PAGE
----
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Telling Your Reader Where To Go

While you generally put bookmarks in your document for your convenience in navigation, cross-references are generally there for your readers, sending them to another location in your text where they'll be able to find more information on a related topic. Your admonition to your readers to "See 'New Frontiers in Electronic Socks,' page 215, for more information on how textiles will influence your life in coming decades" is done, at least in theory, as a convenience to the reader.

But automated cross-references are handy for writers as well as readers. Once you set a cross-reference, Word keeps track as the page number or title of a chapter change—so you don't have to do it.

This utility is accomplished by means of the Cross-Reference dialog box shown in Figure 2.

Figure 2Figure 2


Three fields in this dialog box are worth looking at carefully. The first of these fields specifies Reference Type, and determines whether you're sending your reader to a heading, bookmark, footnote, figure, and so on. When you make a selection in this drop-down list, another list below it displays all instances of that kind of "anchor" in the document, allowing you to choose the one you want. In other words, if you choose Heading, you'll see a list of all the formatted headings and subheadings in the document.

At least, that's what you'll see if you've applied the default styles in Word.

Word, as you know, is not as clever as you would like. It hasn't yet mastered the DWIM (Do What I Mean) function. It tries, heaven knows, frequently "fixing" things you don't want fixed, but headings are not recognized as such unless you've applied heading styles to them, and no graphic is seen officially as a figure unless you've used the caption feature to label it as one.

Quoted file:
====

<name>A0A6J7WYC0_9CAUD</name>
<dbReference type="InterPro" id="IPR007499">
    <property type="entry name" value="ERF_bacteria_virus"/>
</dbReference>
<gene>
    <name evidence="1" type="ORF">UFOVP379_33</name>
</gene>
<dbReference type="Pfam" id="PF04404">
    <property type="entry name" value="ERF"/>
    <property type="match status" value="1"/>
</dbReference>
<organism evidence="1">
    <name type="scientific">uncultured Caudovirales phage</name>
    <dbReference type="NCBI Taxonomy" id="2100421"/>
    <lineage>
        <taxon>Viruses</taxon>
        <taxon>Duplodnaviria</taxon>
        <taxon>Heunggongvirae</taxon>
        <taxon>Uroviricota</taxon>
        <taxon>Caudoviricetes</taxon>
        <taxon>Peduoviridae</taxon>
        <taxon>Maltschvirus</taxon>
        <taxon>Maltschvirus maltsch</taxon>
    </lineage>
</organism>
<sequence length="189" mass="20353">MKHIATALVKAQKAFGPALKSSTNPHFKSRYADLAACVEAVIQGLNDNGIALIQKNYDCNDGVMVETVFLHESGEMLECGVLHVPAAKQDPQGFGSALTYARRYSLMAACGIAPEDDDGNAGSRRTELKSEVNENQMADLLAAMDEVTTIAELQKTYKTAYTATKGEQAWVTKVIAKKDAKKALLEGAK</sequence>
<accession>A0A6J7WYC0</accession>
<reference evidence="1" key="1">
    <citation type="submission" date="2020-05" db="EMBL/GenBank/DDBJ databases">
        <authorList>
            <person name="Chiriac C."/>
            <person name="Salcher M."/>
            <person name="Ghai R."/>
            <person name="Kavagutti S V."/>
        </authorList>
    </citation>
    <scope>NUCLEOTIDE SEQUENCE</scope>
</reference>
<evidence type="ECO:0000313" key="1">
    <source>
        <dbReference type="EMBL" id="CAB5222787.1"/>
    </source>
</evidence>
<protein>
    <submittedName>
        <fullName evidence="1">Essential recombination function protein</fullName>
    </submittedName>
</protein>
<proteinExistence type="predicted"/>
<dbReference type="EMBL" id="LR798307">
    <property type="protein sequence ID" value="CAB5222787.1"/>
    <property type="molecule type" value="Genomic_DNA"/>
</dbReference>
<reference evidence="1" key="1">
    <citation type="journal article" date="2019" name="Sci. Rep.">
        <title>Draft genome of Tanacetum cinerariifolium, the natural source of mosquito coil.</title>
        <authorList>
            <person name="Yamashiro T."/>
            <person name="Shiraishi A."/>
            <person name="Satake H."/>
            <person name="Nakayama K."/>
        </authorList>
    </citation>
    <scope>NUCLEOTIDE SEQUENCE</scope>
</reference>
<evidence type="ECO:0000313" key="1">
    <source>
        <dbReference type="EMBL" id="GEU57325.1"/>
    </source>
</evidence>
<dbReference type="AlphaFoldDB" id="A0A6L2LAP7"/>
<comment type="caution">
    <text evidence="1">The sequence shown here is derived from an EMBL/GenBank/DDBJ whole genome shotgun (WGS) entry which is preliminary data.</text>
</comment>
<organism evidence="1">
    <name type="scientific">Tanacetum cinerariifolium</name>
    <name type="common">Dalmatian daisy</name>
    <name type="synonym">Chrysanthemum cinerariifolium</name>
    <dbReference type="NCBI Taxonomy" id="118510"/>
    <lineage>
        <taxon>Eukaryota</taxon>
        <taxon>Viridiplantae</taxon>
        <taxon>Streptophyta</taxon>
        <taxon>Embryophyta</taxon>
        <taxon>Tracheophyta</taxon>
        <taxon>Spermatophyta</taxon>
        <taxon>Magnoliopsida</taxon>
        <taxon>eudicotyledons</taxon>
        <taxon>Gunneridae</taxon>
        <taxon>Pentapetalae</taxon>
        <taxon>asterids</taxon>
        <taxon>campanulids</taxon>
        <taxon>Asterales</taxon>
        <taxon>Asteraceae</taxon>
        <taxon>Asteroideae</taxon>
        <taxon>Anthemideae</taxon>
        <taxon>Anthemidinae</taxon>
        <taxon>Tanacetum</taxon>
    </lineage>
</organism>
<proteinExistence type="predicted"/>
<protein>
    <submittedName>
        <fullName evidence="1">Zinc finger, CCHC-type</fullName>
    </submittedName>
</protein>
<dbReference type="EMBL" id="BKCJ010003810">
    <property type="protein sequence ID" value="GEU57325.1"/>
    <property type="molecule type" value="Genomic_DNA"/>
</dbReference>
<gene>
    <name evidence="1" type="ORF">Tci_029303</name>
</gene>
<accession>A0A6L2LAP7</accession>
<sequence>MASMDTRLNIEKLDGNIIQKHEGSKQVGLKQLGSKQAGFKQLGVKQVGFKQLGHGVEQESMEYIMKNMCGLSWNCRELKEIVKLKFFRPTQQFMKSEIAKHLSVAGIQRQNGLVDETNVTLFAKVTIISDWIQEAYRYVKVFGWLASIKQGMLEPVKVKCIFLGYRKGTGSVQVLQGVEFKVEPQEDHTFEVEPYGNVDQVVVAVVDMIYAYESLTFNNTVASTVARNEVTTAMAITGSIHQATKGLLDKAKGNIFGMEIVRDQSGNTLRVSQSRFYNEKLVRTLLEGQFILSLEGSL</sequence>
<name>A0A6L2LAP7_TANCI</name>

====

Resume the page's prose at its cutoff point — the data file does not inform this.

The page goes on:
An easy way to apply a heading style is by selecting the text; choosing Format, Styles and Formatting to display the task pane; and then just click the heading style that you want to apply.

You can add a caption to a figure, table, or equation by choosing Insert, Reference, Caption.

The following table shows an expanded account of what you'll see listed when you choose one of the reference types from the drop-down list. Unless Word recognizes your references for what they are, it can't present them to you in a tidy list.

Reference Type

Lists All of These...

Numbered Item

Numbered items or paragraphs currently in the document


Headings or subheadings created using built-in Word heading styles: Heading 1, Heading 2, Heading 3, etc.


Bookmarks inserted into the document so far


Footnotes cited in the document so far


Endnotes cited in the document


Captions specified for equations


Captions specified for figures


Captions specified for tables


Frustrating as it may be, you can't cross-reference to chapter headings, bookmarks, or captions that you haven't yet included in your text.

The other drop-down menu in the Cross-Reference dialog box is the Insert Reference To field, shown in Figure 3.

Figure 3Figure 3

The contents of this list change depending on the reference type you choose. In general, the list offers options about how much and which parts of the text you want to see in the cross-reference. For most reference types, the first item or items in this menu apply to text, while the final ones refer to location. Thus, if you select Figure for your reference type, you would get the choices shown in Figure 4.